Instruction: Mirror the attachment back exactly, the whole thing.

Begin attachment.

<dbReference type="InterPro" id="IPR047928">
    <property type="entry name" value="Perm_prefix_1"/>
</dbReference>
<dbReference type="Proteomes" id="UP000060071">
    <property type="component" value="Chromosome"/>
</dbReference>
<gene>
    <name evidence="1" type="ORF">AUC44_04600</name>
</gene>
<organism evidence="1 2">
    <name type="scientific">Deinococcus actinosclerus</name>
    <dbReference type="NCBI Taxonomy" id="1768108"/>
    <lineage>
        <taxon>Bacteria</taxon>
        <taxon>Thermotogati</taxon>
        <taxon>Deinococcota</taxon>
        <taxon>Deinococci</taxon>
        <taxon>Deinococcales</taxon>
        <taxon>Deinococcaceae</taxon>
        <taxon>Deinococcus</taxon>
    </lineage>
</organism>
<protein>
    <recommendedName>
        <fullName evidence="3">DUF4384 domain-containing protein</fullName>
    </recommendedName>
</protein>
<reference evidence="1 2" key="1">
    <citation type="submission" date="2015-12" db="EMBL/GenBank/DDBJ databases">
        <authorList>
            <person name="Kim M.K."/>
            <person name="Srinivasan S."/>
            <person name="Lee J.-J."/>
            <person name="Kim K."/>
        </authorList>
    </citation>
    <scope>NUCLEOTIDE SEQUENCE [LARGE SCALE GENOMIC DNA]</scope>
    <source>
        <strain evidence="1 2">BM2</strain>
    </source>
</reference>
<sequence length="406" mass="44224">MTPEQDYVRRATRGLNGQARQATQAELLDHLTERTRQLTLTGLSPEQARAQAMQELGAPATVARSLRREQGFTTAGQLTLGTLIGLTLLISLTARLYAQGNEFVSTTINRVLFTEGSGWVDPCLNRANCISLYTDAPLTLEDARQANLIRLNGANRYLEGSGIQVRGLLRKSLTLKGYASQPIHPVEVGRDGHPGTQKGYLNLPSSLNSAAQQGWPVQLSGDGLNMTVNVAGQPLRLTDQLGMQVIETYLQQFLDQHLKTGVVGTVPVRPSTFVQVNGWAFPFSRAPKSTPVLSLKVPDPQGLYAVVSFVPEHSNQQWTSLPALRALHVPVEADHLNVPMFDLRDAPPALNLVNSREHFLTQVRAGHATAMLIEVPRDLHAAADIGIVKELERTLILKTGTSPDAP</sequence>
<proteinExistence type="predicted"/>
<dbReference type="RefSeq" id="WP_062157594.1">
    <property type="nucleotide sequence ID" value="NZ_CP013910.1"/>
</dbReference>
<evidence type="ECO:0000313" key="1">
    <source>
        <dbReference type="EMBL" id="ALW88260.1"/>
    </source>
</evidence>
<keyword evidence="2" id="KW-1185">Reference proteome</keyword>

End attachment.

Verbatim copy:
<dbReference type="InterPro" id="IPR047928">
    <property type="entry name" value="Perm_prefix_1"/>
</dbReference>
<dbReference type="Proteomes" id="UP000060071">
    <property type="component" value="Chromosome"/>
</dbReference>
<gene>
    <name evidence="1" type="ORF">AUC44_04600</name>
</gene>
<organism evidence="1 2">
    <name type="scientific">Deinococcus actinosclerus</name>
    <dbReference type="NCBI Taxonomy" id="1768108"/>
    <lineage>
        <taxon>Bacteria</taxon>
        <taxon>Thermotogati</taxon>
        <taxon>Deinococcota</taxon>
        <taxon>Deinococci</taxon>
        <taxon>Deinococcales</taxon>
        <taxon>Deinococcaceae</taxon>
        <taxon>Deinococcus</taxon>
    </lineage>
</organism>
<protein>
    <recommendedName>
        <fullName evidence="3">DUF4384 domain-containing protein</fullName>
    </recommendedName>
</protein>
<reference evidence="1 2" key="1">
    <citation type="submission" date="2015-12" db="EMBL/GenBank/DDBJ databases">
        <authorList>
            <person name="Kim M.K."/>
            <person name="Srinivasan S."/>
            <person name="Lee J.-J."/>
            <person name="Kim K."/>
        </authorList>
    </citation>
    <scope>NUCLEOTIDE SEQUENCE [LARGE SCALE GENOMIC DNA]</scope>
    <source>
        <strain evidence="1 2">BM2</strain>
    </source>
</reference>
<sequence length="406" mass="44224">MTPEQDYVRRATRGLNGQARQATQAELLDHLTERTRQLTLTGLSPEQARAQAMQELGAPATVARSLRREQGFTTAGQLTLGTLIGLTLLISLTARLYAQGNEFVSTTINRVLFTEGSGWVDPCLNRANCISLYTDAPLTLEDARQANLIRLNGANRYLEGSGIQVRGLLRKSLTLKGYASQPIHPVEVGRDGHPGTQKGYLNLPSSLNSAAQQGWPVQLSGDGLNMTVNVAGQPLRLTDQLGMQVIETYLQQFLDQHLKTGVVGTVPVRPSTFVQVNGWAFPFSRAPKSTPVLSLKVPDPQGLYAVVSFVPEHSNQQWTSLPALRALHVPVEADHLNVPMFDLRDAPPALNLVNSREHFLTQVRAGHATAMLIEVPRDLHAAADIGIVKELERTLILKTGTSPDAP</sequence>
<proteinExistence type="predicted"/>
<dbReference type="RefSeq" id="WP_062157594.1">
    <property type="nucleotide sequence ID" value="NZ_CP013910.1"/>
</dbReference>
<evidence type="ECO:0000313" key="1">
    <source>
        <dbReference type="EMBL" id="ALW88260.1"/>
    </source>
</evidence>
<keyword evidence="2" id="KW-1185">Reference proteome</keyword>